Although we got lots of good pictures, we are always amazed at the rudeness of other passengers vieing for the best spot to take pictures from. Seems nothing is sacred, and they seem to have no qualms about just forcing their way in front of you. Well, I have got just about as abrupt as them, so when I am first on the boat, as this morning, I just grab hold of the outside rail and stand my ground!!! Seems some nationalitiies are worse than others, but I'm not pointing fingers. Then we left the Rock and sailed around Bonaventure Island. This Island is well known for its population of gannets and grey seals.
All along its verticle rock walls and rugged coast there are lots of these seals (fuches in french, and this kind of shocked Denice). Then as we came around the south end of the Island, every ledge, and every crook and cranny was occupied by gannets.

For those that aren't familiar with the gannet, they are large black and white birds, adults having yellow heads, with long pointed wings and long bills. Northern gannets are the largest seabirds in the North Atlantic, with a wingspan of up to 2 metres. Gannets hunt fish by diving from a height into the sea and pursuing their prey underwater. Gannets have a number of adaptations which enable them to do this: they have no external nostrils, they have air sacs in their face and chest under their skin which act like bubble wrapping, cushioning the impact with the water, and their eyes are positioned far enough forward on their face to give them binocular vision, allowing them to judge distances accurately. Gannets can dive from a height of 30 m, achieving speeds of 100 km/h as they strike the water, enabling them to catch fish much deeper than most airborne birds. There were thousands of them. I.m not sure if this is the only island that they migrate to, but there sure were lots. We could have stopped on the Island for a 2.3km walk to get personal with them, and then 2.3 km back, but in the interest of time decided to b-pass that.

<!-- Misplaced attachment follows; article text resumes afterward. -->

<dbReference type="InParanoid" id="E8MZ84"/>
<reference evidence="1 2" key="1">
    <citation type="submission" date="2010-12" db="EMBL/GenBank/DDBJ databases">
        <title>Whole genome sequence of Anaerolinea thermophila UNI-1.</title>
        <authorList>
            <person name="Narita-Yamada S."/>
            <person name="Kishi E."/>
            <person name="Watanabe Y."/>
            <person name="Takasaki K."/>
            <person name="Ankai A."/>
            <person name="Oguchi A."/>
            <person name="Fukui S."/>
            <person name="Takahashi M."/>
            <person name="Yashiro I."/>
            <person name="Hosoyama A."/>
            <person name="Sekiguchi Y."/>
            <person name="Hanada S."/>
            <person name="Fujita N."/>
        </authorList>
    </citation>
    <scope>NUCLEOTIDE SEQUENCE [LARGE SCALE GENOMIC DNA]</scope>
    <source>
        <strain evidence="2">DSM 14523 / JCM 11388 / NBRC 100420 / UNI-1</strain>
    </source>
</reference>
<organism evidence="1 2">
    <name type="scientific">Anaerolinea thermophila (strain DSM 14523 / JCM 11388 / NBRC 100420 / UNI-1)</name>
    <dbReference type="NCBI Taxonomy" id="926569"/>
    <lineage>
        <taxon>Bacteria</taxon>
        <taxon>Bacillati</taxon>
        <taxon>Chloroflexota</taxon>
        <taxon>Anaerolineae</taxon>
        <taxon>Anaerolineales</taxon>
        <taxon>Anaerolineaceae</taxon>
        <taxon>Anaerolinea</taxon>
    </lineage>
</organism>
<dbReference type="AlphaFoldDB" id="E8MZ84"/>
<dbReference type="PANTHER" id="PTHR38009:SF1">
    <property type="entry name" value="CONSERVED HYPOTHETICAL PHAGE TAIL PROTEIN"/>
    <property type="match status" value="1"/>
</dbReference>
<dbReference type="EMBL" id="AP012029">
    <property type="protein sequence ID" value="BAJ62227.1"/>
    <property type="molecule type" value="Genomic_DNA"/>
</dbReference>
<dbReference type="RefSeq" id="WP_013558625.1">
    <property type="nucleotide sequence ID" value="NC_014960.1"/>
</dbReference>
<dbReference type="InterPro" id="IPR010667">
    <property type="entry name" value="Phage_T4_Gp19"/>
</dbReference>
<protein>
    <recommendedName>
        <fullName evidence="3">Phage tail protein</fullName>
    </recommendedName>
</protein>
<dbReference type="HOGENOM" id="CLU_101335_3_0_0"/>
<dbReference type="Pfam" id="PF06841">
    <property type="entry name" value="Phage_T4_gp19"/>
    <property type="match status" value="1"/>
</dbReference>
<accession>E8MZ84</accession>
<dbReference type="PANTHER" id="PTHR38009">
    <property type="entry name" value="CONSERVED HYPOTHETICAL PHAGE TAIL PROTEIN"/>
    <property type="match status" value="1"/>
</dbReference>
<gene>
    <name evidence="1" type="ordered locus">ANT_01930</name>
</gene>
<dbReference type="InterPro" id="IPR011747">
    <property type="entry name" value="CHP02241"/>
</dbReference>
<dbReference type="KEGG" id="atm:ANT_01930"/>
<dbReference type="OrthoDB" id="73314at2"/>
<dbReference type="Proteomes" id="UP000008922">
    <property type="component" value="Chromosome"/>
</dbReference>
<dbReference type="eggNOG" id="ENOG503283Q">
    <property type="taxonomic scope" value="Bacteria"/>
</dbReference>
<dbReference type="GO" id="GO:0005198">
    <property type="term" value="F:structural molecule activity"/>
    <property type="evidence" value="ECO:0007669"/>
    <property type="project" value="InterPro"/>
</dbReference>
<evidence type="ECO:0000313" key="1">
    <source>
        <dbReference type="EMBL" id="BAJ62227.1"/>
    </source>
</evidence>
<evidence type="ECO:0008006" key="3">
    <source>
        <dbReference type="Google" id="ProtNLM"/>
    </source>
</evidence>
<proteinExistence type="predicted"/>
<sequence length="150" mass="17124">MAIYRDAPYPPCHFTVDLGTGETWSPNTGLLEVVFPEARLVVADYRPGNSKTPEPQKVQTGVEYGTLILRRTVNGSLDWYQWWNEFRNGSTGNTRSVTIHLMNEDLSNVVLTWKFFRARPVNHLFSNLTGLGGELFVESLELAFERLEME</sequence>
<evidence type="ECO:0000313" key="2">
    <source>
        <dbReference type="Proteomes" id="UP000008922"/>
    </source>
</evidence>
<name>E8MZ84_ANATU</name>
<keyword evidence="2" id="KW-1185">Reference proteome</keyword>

From Perce we then traavelled on up to Gaspe, a distance of about 60 km and a futher 20 km to Forillion National Park. This is a Canadian National Park. In the Park we made a quick tour, taking in the main highlights. One of them was the Cap Bon Ami. Here I must tell you that in Quebec they are not shy about making steep highway grades, some up to 20%. Not a great place for motorhomes, but we just had the jeep, so we were OK. Well, on the way to this view point we ascended at about 50km one of these steep grades of 17% to reach an inverted "V" summit and then suddenly switched to a 17% down grade, so fast that we seem to be just falling. Denice's only comment was, "Holy Shit". But once there it was worth it, A great view point looking out into the Gulf.